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A ritual for rain  & feet traces


The people in Hormoz wished to paint a mythological bird named "Simorgh". This bird has a long history in Persian mythology and mystical literature.  I assisted them to realize this bird.




The location for this large painting is near the rock named "Sang Morghan", Stone of Birds. 


The bird in the sky witnessed this mythical and mystical king of birds



The Fabulous Mythological Bird, Simorgh can be traced back to ancient Persia.  It is a mythological and fabulous bird, and its legendary origins have been described in Zoroastrian texts.  In the Avesta, the Saena or Simorgh is described as perched on top of the tree of all seeds.  She is supposed to have carried human seed to all parts of the universe.  Traditionally the Simorgh is known as a symbol of good omen. The name Simorgh (Pahlavi- Senmurv,  Arabic -al-'anqa ) has been translated as sphinx or phoenix by European scholars.  However, during the Islamic period, this mythological fabulous bird was given new meaning and significance in epic and mystical poems.  Firdausi, in his Shahnameh, introduced the Simorgh as having helped Rustam.  Pre-Islamic mythological symbols and fabulous creatures, such as the Simorgh , was reinterpreted during the Islamic period by Moslem sages.  The link between mythological elements and mysticism can be seen in the philosophy of Suhrawardi, who in the book of Risalla-y-i Aql-i Surkh, says Simorgh builds her nest in the tree of Tuba, which is a tree in paradise.  In an allegorical poem, Attar Nishaburi (1150-1229-30) refers to the Simurq  as a symbol of Unity of Being.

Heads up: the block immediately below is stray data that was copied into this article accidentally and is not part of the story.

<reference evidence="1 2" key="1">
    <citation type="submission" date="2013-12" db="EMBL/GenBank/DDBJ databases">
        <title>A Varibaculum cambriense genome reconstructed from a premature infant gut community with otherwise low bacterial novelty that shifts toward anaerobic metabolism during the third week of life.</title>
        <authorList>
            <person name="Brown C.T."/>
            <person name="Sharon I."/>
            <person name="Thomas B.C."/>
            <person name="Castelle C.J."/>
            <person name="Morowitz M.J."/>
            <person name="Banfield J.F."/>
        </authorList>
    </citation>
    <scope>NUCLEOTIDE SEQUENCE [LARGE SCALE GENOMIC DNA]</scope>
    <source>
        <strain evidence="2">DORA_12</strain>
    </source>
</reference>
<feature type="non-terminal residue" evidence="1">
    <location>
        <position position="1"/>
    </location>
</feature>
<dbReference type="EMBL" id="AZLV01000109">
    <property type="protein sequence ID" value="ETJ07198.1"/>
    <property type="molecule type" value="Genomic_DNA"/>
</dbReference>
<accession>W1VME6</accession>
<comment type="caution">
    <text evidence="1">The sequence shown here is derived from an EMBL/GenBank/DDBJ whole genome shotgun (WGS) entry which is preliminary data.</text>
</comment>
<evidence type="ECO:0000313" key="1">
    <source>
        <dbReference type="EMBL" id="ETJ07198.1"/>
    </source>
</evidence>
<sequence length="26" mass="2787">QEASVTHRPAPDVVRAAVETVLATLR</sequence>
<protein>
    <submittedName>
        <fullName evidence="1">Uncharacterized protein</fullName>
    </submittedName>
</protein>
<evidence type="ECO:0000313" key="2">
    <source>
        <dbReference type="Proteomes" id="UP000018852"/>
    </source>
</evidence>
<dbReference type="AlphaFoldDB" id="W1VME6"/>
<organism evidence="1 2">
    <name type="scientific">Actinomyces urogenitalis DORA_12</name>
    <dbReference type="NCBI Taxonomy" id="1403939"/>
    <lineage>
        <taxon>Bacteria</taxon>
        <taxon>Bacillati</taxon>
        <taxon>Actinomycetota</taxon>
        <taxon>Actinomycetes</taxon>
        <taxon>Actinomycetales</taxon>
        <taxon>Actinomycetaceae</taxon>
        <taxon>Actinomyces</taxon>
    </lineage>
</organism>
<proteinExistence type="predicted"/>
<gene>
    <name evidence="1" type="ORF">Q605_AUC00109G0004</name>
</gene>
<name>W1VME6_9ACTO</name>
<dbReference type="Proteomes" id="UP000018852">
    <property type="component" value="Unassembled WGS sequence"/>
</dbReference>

The stories recounts the longing of a group of birds who desire to know the great Simorgh, and who under the guidance of a leader bird start their journey toward the land of Simorgh. One by one, they drop out of the journey, each offering an excuse and unable to endure the journey. Eventually only thirty birds remain as they finally arrive in the land of Simorgh - all they see there are each other and the reflection of the thirty birds in a lake - not the mythical Simorgh. It is the Sufi doctrine that God is not external or separate from the universe, rather is the totality of existence. The thirty birds seeking the Simorgh realise that Simorgh is nothing more than their transcendent totality. This concept has been compared as being similar to "Universal Pantheism" in western philosophy. Lahiji, M (15th century) described the Simorgh as a symbol of Divine Essence. The Simorgh, used in Persian art, has also remained one of the most important symbolic motifs throughout the Islamic period.  Persian artists inspired by Persian ancient legend brought back this mythological and fabulous motif in their artistic works.


Fourteen girls painted this large fabulous bird



One day seven girls singed song



Red earth surrounded the whole of my soul.


I depicted snakes on the face of a girl named Mithra




Archetypal story, seduce of Mother god



The process of a ritual wash



The impudence of evil polluted earth



A work by tara Ghodarzi




Wounded mother goddess

A work by Noshin Nafisi



The beauty of the hair of mother goddess

A work by Parisa Rajabian


I am very disappointed when I see people leave their garbage in nature



Unfortunately, some of these are left by people who also present their art in nature!!!


I also recycled waste material in nature and invented some new cylinder seals and printed them on the sand. 


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Transformation of ugliness to beauty